Raise a Native was named 1963 champion two-year-old colt in the Turf and Sport Digest poll. Hurry to Market prevailed in the other two polls.

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13 Responses to Raise a Native, 1963

  1. Allison Hill Roulston says:

    Thank you for posting this eloquent, spot-on contemporary assessment by the keen-eyed Charles Hatton.

    Of particular note IMO is that trainer Burley Parke pointed out that Raise a Native’s bowed tendon was the consequence of an accident and not some inherent weakness — that “his legs never gave us any trouble, nor showed any evidence of weakness.”

    I’ve always taken heart in the fact that RAN’s full sister, Aces Swinging, produced the long-winded One On The Aisle, a come from far behind winner of the 14-furlong San Juan Capistrano.

  2. Qatmom says:

    Thank you for typing up these Charles Hatton pieces.

    The turf writers of a few decades ago could achieve a high style without becoming affected or maudlin, freely displaying their love of the horse and of racing. This is beautiful writing. I find much contemporary writing about racehorses painful to read in its awkwardness, and worse, in not knowing or appreciating the history and past of the game.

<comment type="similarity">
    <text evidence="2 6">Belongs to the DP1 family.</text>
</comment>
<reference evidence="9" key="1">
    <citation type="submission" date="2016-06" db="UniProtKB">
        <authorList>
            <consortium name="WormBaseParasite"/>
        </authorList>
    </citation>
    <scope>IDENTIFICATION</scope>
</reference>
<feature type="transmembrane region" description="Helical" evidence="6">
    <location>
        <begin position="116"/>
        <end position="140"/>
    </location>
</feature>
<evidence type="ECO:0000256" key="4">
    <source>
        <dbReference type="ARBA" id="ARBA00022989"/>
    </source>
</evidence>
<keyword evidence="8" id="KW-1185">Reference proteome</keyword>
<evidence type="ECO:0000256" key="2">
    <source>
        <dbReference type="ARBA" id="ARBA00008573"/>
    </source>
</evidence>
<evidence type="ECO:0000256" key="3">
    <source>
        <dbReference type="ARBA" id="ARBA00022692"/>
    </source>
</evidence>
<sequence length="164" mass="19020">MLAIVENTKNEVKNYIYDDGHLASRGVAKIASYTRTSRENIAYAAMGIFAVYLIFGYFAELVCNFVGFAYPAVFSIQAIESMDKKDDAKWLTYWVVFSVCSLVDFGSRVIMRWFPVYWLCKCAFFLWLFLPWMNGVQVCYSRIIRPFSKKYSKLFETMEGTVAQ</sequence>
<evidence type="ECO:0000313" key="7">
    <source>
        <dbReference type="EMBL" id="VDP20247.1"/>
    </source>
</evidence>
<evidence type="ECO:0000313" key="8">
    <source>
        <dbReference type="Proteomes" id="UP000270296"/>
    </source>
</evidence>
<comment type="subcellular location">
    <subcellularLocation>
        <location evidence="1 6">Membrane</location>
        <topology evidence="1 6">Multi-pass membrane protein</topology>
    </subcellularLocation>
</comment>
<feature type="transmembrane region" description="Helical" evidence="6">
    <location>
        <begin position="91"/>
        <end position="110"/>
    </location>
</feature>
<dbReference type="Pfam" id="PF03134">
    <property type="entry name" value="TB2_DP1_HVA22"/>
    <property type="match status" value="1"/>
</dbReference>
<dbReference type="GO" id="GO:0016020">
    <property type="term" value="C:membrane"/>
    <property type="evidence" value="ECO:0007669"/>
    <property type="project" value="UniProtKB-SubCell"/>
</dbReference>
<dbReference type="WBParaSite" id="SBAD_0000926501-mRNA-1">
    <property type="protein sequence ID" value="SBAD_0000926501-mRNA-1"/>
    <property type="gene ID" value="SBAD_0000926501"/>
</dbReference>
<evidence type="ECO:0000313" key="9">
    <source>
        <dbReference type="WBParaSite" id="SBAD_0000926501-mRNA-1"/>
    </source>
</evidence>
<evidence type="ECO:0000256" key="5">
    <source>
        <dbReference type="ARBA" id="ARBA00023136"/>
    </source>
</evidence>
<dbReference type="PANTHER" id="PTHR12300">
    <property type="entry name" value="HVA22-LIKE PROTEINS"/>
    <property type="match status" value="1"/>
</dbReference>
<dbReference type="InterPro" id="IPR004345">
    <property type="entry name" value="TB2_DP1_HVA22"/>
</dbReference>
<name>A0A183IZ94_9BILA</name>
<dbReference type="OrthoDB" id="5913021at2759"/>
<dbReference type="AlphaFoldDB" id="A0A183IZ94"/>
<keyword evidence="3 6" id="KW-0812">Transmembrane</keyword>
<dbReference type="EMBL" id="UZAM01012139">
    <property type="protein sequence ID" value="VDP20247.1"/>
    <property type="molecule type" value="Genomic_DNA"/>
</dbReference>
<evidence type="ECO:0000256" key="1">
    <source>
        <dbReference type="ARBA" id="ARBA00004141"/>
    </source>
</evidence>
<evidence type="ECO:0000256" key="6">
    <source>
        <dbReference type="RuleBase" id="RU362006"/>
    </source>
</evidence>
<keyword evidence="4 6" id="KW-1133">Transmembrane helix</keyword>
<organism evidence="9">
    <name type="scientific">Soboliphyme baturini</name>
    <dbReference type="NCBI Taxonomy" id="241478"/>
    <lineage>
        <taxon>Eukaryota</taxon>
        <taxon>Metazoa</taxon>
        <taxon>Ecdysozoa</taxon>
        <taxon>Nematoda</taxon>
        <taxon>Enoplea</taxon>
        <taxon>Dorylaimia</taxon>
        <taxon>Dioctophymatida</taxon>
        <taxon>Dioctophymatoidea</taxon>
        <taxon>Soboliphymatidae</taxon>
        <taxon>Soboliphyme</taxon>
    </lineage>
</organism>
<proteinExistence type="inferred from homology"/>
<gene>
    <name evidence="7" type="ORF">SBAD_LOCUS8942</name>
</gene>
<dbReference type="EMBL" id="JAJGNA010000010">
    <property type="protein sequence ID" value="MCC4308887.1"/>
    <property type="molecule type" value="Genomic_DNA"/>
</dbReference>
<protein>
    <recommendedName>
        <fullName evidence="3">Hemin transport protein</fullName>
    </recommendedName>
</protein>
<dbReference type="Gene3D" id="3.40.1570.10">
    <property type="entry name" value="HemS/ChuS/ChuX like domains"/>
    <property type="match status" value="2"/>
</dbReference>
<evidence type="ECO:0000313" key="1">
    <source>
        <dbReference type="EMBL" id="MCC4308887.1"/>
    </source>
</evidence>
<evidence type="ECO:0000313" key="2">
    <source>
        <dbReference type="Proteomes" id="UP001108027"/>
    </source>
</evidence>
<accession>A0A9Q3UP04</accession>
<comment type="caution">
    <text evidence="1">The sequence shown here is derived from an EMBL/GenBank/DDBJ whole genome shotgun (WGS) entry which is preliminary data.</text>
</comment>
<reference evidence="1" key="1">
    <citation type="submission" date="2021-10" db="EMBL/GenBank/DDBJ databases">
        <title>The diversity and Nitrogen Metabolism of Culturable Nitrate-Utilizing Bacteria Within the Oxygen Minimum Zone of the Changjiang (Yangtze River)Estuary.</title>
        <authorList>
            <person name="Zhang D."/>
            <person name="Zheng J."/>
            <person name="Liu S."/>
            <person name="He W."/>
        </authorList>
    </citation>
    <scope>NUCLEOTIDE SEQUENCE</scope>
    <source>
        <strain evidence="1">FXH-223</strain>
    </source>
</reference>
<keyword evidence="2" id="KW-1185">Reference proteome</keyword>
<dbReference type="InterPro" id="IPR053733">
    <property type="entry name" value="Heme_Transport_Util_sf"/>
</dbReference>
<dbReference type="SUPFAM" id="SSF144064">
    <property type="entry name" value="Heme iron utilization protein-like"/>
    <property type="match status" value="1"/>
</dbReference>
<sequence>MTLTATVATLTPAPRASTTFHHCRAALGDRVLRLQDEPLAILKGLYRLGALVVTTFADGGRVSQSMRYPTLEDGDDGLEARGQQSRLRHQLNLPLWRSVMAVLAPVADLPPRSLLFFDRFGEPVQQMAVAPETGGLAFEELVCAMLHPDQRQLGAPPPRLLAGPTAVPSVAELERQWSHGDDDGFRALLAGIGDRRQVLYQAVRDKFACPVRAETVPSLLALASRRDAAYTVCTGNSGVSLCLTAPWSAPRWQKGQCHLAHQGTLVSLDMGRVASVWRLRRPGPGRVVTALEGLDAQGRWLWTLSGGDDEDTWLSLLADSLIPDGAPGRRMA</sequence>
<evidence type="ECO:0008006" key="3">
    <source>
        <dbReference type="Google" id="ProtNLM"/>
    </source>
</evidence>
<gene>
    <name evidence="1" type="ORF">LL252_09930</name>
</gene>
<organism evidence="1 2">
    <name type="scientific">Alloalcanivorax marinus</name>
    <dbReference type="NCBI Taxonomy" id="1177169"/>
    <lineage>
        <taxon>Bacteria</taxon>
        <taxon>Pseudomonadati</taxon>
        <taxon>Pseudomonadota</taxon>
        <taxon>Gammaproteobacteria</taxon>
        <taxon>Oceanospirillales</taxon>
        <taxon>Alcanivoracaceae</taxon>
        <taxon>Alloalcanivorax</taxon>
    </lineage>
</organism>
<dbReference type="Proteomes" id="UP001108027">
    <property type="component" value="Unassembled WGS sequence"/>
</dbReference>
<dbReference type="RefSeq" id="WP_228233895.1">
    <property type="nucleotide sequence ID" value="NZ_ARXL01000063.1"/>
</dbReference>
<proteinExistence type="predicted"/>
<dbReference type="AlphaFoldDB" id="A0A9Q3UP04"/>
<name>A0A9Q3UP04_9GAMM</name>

3. Dave Dowdy says:

    Burley was my grandfather. He trained many fine horses. Although Ocupation, Ocupy, Roman Brother, Raise A Native were fine horses. Noor was probably his best.

    • Barry Tannenholz says:

      If it were any horse other than Raise a Native, I would certainly agree with you. After all, Noor defeated Citation four times in a row–all, I believe, in record time. But Raise a Native was a horse for the ages. He might have become what Secretariat did. His incomparable influence at stud indicates his remarkable performances on the racetrack should be taken at full value. I witnessed all three of his races in New York; they were unbelievable. When he broke down, the outpouring of praise was unprecedented: many veteran trainers called him simply the greatest horse they had ever seen. I believe everyone involved with Harbor View still regarded Raise a Native as the greatest horse they ever raced–even after Affirmed won the Triple Crown. You might want to ask Louis Wolfson’s sons about this. Your grandfather was the original Giant Killer; he not only trained Noor to defeat Citation four times, he trained Occupation to beat the even greater Count Fleet twice.